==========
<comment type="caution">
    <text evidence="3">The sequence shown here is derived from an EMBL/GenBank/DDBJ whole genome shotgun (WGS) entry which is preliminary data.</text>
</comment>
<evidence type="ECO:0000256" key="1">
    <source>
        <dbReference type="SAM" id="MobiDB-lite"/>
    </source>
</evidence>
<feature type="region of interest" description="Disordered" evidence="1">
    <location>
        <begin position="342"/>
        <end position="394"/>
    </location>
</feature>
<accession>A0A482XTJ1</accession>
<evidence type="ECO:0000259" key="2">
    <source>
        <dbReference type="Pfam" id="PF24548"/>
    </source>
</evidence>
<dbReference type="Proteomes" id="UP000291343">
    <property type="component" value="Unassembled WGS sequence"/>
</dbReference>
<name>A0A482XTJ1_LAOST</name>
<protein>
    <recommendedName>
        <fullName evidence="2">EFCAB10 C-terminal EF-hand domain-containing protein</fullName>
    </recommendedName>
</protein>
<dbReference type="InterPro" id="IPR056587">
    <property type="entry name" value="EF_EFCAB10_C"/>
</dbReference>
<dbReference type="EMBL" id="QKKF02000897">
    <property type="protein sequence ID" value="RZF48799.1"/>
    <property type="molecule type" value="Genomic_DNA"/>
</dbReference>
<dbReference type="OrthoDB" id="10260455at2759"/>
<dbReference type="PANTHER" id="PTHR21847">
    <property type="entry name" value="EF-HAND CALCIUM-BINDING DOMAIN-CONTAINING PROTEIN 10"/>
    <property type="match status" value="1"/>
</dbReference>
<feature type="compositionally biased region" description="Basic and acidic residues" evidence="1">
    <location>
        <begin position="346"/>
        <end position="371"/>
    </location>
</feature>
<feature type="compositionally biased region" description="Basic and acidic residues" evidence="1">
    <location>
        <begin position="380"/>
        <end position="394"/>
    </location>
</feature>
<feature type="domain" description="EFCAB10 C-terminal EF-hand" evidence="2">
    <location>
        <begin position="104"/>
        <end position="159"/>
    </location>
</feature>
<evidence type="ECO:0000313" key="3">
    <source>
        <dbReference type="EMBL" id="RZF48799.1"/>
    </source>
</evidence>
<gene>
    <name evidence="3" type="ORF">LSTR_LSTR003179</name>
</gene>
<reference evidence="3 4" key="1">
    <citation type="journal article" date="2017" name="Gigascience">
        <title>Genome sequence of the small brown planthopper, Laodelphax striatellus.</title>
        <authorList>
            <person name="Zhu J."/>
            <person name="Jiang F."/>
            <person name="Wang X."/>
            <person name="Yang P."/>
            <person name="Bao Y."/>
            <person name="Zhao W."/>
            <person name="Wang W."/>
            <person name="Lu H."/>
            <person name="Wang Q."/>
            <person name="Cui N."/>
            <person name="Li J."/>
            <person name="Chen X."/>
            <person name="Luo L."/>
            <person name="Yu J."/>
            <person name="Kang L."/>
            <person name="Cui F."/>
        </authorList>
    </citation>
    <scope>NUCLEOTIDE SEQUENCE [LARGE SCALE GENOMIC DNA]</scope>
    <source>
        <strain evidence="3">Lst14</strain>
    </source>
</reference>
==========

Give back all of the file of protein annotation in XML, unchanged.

<comment type="caution">
    <text evidence="3">The sequence shown here is derived from an EMBL/GenBank/DDBJ whole genome shotgun (WGS) entry which is preliminary data.</text>
</comment>
<evidence type="ECO:0000256" key="1">
    <source>
        <dbReference type="SAM" id="MobiDB-lite"/>
    </source>
</evidence>
<feature type="region of interest" description="Disordered" evidence="1">
    <location>
        <begin position="342"/>
        <end position="394"/>
    </location>
</feature>
<accession>A0A482XTJ1</accession>
<evidence type="ECO:0000259" key="2">
    <source>
        <dbReference type="Pfam" id="PF24548"/>
    </source>
</evidence>
<dbReference type="Proteomes" id="UP000291343">
    <property type="component" value="Unassembled WGS sequence"/>
</dbReference>
<name>A0A482XTJ1_LAOST</name>
<protein>
    <recommendedName>
        <fullName evidence="2">EFCAB10 C-terminal EF-hand domain-containing protein</fullName>
    </recommendedName>
</protein>
<dbReference type="InterPro" id="IPR056587">
    <property type="entry name" value="EF_EFCAB10_C"/>
</dbReference>
<dbReference type="EMBL" id="QKKF02000897">
    <property type="protein sequence ID" value="RZF48799.1"/>
    <property type="molecule type" value="Genomic_DNA"/>
</dbReference>
<dbReference type="OrthoDB" id="10260455at2759"/>
<dbReference type="PANTHER" id="PTHR21847">
    <property type="entry name" value="EF-HAND CALCIUM-BINDING DOMAIN-CONTAINING PROTEIN 10"/>
    <property type="match status" value="1"/>
</dbReference>
<feature type="compositionally biased region" description="Basic and acidic residues" evidence="1">
    <location>
        <begin position="346"/>
        <end position="371"/>
    </location>
</feature>
<feature type="compositionally biased region" description="Basic and acidic residues" evidence="1">
    <location>
        <begin position="380"/>
        <end position="394"/>
    </location>
</feature>
<feature type="domain" description="EFCAB10 C-terminal EF-hand" evidence="2">
    <location>
        <begin position="104"/>
        <end position="159"/>
    </location>
</feature>
<evidence type="ECO:0000313" key="3">
    <source>
        <dbReference type="EMBL" id="RZF48799.1"/>
    </source>
</evidence>
<gene>
    <name evidence="3" type="ORF">LSTR_LSTR003179</name>
</gene>
<reference evidence="3 4" key="1">
    <citation type="journal article" date="2017" name="Gigascience">
        <title>Genome sequence of the small brown planthopper, Laodelphax striatellus.</title>
        <authorList>
            <person name="Zhu J."/>
            <person name="Jiang F."/>
            <person name="Wang X."/>
            <person name="Yang P."/>
            <person name="Bao Y."/>
            <person name="Zhao W."/>
            <person name="Wang W."/>
            <person name="Lu H."/>
            <person name="Wang Q."/>
            <person name="Cui N."/>
            <person name="Li J."/>
            <person name="Chen X."/>
            <person name="Luo L."/>
            <person name="Yu J."/>
            <person name="Kang L."/>
            <person name="Cui F."/>
        </authorList>
    </citation>
    <scope>NUCLEOTIDE SEQUENCE [LARGE SCALE GENOMIC DNA]</scope>
    <source>
        <strain evidence="3">Lst14</strain>
    </source>
</reference>